iPod-iWay is a new service that lets you easily transfer driving directions from Yahoo Maps onto your color screen iPod.
Troy Wolverton of TheStreet.com is the latest to speculate that Apple will soon replace the 1GB iPod shuffle.
A small UK company last week launched the first Galileo satellite made of low-cost components from consumer gadgets, including the iPod.
Hammacher Schlemmer is now selling a $4,000 tube-based iPod speaker system. Scheduled to ship on January 20th, the system produces a “luxurious warmth and clarity prized by audiophiles and previously difficult to reproduce outside of custom-built amplifiers of a handful of live musicians.”
“Developed and built by German audio technicians, the system consists of an aluminum-encased amplifier housing four powerful Class-A tubes which glow gently as they generate warm, low-octave sound that is virtually distortion-free, considered by audiophiles to be the most pleasing to the human ear,” says the store. “The tube amplifier smoothes over distortions found in modern digital recordings while helping to compensate and minimize the quality loss inherent in compressed audio such as MP3s. The matching double-cone, full-range speakers—designed solely for use with this system—faithfully generate warm, realistic tones using a single, highly synchronized chassis per speaker (reducing ill-timed and out of phase audio).”
The January issue of MacFormat magazine has an interesting article on the future of FM transmitters in the UK. The publication notes that representatives from Ofcom—the regulating body for the UK communications industries—were on hand at October’s MacExpo in London to clamp down on exhibitors illegally selling FM transmitters for the iPod. However, Ofcom was also at the show to negotiate a way to offer the accessories legally.
From the issue:
The current problem is that British, and indeed European, law prevents people from broadcasting on commercial FM frequencies. It’s also illegal to sell the transmitters, as they can’t receive the required certification. Commercial radio is less tightly monitored in countries such as America, which is why products like Griffin’s iTrip are so popular over there.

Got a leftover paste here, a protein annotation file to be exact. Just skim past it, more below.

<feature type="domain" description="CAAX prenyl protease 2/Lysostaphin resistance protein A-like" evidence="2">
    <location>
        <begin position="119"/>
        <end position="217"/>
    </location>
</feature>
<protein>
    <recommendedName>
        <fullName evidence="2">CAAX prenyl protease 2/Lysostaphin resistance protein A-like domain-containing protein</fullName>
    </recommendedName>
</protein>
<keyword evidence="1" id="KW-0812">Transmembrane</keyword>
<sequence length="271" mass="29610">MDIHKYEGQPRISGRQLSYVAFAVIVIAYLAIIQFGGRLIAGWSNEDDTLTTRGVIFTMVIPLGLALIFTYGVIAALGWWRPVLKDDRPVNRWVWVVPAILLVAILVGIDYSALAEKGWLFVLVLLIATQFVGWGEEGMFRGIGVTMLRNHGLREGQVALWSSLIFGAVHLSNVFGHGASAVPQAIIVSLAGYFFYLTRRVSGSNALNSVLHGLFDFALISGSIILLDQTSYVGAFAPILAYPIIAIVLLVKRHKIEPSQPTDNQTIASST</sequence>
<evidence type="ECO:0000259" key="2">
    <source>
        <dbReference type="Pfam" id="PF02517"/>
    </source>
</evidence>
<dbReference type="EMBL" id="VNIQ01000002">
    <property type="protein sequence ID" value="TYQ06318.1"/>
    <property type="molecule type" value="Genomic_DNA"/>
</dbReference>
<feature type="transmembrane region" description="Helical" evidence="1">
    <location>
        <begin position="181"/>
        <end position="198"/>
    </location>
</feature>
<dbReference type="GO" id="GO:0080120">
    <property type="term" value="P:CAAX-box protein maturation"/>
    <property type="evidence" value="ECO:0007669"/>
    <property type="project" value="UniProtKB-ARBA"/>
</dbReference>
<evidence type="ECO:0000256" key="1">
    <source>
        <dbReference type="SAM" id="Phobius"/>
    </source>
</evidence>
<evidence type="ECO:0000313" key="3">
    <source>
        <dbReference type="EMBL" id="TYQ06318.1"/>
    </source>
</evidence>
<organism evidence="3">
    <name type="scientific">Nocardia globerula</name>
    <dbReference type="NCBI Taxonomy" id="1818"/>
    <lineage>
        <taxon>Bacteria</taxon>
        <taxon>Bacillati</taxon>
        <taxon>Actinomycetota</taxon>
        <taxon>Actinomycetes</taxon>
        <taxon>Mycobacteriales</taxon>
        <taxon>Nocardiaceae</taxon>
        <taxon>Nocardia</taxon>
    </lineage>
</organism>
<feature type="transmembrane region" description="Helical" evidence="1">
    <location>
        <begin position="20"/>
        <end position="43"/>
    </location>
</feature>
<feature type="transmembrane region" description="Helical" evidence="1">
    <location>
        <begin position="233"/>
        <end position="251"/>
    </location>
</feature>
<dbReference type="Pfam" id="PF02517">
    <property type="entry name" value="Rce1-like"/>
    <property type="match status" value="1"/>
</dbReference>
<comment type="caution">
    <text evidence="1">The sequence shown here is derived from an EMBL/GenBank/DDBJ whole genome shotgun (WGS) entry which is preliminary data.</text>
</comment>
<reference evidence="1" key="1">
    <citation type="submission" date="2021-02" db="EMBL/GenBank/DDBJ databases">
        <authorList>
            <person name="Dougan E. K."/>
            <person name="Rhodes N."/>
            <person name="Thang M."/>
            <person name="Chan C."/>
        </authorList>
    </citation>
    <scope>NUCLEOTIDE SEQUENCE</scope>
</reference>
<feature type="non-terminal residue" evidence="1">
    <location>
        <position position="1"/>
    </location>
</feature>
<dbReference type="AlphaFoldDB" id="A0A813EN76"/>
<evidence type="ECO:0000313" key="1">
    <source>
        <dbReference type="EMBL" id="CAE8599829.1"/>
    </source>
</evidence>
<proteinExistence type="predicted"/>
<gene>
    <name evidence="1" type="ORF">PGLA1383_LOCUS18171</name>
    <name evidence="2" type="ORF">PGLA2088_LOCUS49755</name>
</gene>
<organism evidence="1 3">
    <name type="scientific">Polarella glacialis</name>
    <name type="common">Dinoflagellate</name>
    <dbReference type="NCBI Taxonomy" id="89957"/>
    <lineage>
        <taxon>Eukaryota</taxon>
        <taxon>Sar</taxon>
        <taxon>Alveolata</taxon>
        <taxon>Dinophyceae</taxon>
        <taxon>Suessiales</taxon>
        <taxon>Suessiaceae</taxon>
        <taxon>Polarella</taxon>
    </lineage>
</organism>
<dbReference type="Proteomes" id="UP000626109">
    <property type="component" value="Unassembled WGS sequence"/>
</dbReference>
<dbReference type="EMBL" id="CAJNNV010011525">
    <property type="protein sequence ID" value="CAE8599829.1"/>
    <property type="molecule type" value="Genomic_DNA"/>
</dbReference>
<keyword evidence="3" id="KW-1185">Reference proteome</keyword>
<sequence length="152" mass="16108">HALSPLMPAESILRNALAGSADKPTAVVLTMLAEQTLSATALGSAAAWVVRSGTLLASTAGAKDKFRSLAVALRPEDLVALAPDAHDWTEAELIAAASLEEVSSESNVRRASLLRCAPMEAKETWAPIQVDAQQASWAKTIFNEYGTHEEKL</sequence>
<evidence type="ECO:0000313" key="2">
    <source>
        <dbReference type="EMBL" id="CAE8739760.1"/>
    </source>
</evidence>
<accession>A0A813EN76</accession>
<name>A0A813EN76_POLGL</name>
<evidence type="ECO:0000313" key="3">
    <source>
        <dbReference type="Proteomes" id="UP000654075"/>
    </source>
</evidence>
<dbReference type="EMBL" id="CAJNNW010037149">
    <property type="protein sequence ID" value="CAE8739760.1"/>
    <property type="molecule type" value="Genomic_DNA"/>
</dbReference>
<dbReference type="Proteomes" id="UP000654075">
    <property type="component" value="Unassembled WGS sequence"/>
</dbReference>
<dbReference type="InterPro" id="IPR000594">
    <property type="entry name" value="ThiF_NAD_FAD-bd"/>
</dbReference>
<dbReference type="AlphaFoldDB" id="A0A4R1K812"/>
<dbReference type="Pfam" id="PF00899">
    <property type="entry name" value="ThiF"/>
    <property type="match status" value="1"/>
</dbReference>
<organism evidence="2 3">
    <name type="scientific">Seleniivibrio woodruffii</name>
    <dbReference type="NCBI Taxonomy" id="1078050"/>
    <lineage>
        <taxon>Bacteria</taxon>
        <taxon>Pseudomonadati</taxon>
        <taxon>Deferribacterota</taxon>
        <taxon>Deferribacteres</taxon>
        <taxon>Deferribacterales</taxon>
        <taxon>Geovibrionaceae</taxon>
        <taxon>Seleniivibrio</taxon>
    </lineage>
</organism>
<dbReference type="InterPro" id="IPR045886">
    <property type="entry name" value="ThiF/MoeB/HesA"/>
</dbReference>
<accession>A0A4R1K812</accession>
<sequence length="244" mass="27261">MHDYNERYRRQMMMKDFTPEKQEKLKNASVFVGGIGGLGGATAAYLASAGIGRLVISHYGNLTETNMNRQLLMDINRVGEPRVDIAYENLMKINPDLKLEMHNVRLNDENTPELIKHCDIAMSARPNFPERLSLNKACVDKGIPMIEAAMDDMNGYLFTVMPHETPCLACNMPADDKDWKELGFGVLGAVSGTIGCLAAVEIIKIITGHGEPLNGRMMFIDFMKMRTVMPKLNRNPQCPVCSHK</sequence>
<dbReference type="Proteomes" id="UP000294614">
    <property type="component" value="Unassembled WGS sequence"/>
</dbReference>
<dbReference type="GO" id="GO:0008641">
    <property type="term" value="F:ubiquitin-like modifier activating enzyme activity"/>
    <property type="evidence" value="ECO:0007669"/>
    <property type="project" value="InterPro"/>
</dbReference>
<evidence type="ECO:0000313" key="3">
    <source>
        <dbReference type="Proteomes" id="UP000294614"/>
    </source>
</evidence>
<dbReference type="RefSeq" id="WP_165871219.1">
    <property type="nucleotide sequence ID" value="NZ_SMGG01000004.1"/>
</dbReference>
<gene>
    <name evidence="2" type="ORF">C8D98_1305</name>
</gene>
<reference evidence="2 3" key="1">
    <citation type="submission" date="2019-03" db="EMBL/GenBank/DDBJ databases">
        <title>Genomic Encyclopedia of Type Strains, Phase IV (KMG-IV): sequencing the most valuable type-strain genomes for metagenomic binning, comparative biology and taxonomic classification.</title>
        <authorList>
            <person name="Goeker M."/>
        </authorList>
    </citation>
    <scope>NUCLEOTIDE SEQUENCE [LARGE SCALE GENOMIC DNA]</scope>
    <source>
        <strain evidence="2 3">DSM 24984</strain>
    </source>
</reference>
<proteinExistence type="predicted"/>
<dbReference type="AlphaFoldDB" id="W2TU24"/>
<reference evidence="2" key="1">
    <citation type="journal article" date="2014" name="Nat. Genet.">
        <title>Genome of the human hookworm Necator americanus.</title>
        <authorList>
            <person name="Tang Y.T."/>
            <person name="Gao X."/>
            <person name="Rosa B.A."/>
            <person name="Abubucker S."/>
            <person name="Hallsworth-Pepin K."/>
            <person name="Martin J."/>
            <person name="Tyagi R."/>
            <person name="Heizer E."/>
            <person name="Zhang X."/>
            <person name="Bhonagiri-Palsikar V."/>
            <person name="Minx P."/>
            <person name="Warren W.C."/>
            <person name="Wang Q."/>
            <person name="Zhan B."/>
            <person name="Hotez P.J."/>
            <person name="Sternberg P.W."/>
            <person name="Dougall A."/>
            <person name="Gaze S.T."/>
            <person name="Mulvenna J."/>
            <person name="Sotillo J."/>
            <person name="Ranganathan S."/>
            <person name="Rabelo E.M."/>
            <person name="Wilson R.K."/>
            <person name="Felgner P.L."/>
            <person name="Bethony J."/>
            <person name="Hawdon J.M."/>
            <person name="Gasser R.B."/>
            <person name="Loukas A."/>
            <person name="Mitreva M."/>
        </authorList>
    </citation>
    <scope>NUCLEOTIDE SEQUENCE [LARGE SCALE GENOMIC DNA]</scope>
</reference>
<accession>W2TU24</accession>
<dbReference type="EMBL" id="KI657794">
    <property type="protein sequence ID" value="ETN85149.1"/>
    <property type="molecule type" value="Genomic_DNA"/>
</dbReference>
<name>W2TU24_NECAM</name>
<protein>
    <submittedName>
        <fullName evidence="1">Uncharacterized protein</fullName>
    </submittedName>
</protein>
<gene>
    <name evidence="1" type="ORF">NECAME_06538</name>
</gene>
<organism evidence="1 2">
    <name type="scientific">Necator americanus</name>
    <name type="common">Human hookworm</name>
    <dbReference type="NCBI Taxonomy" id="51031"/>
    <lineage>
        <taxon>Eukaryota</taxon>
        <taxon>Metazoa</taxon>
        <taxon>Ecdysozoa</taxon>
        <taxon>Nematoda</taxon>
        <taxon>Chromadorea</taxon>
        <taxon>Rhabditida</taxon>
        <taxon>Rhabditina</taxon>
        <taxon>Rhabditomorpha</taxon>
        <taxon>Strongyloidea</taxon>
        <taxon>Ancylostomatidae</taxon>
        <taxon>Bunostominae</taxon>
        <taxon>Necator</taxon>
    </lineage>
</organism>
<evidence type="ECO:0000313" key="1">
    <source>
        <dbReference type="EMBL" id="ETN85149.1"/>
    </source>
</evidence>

Over the past year, though, Ofcom has been working with the likes of Griffin and Belkin to find a way around this problem. At the Expo, Griffin and its UK reseller, AM Micro, were presented with a draft spec for a legal alternative. This solution involves a transmitter that operates over a very small distance. AM Micro’s Stephen Hawkins explained: “The maximum power of the device has to be small. That way the range is limited so it cannot interfere with your next door neighbour.”
The proposal is still awaiting official approval, but Hawkins is confident that it will go through early next year, as it already has government support. “The government has realised that its missing out on a lot of taxes from these products,” he said. “Also, its receiving a load of complaints from people who want to buy them.”
The EyeBud, which displays video in front of one eye, can provide the feeling of watching video on a 105-inch display from 12 feet away, according to the company. “Suddenly you’ve got this big-screen, movie-screen, home-theater experience, wherever you are,” said Gary Jones, eMagin’s president and CEO. The EyeBud uses a separate control module, about the size of an iPod, which includes a rechargeable battery pack.
The EyeBud is scheduled to be available later this year for as much as $600. It will be on display at this week’s Consumer Electronics Show in Las Vegas. iLounge plans to have coverage of iPod-related products from the event.